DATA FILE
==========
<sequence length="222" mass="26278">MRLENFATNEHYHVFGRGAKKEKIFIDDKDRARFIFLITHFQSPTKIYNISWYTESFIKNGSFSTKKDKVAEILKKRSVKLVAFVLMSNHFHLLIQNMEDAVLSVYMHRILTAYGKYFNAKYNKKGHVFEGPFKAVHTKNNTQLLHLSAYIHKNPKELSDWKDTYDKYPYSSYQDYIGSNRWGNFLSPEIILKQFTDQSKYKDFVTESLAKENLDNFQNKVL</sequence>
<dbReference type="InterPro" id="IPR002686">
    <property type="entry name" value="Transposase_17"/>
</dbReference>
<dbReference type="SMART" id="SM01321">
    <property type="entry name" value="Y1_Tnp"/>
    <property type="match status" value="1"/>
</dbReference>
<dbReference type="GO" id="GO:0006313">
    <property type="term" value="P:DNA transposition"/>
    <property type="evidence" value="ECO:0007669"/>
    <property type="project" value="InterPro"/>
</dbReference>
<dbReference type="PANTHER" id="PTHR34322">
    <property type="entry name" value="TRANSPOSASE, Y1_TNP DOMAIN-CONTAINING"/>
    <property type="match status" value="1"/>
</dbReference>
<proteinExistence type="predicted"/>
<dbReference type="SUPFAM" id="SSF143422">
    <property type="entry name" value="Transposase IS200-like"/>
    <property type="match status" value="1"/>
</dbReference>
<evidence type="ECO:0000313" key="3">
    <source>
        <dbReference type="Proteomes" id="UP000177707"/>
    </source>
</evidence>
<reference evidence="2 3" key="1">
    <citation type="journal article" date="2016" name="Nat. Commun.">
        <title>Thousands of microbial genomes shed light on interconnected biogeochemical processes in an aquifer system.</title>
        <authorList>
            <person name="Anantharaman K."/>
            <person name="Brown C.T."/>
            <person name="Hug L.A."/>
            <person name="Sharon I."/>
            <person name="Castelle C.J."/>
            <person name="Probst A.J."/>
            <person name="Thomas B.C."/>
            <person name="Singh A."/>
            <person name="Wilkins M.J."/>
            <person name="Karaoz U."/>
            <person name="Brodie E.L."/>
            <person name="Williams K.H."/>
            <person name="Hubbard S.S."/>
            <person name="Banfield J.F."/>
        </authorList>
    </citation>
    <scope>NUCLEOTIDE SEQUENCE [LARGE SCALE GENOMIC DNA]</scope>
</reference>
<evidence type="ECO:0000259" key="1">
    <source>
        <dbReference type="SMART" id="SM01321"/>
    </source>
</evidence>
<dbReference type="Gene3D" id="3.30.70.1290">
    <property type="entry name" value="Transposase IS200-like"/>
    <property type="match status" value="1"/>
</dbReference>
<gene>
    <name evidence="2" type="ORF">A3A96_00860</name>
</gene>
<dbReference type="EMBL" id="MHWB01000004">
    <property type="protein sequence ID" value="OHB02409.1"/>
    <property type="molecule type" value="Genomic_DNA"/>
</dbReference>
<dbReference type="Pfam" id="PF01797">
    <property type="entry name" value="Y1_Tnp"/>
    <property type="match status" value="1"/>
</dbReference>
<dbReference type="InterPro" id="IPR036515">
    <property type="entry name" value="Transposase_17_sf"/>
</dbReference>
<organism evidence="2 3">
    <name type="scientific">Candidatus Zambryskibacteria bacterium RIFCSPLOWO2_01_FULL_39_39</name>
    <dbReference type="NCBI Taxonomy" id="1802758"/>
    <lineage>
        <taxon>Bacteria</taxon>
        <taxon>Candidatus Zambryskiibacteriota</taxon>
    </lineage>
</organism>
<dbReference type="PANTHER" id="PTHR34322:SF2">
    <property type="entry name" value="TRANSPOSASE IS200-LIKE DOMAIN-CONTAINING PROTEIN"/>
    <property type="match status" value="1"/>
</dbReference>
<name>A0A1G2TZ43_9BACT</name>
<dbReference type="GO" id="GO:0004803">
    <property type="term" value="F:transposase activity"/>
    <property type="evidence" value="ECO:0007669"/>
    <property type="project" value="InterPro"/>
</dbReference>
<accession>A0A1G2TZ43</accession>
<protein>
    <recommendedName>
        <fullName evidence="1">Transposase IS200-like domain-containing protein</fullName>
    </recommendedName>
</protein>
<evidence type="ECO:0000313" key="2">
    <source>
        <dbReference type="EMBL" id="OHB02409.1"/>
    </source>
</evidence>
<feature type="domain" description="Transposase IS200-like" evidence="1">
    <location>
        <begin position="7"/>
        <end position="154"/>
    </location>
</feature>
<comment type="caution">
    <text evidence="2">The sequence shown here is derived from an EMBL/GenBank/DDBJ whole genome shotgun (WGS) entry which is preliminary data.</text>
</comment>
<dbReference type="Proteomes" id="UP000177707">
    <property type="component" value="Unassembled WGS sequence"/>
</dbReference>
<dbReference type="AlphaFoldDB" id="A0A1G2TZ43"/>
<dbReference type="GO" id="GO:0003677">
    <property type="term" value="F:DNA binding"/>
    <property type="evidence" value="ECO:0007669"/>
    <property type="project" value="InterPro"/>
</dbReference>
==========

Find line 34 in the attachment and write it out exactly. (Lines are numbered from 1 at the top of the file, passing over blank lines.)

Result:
            <person name="Hug L.A."/>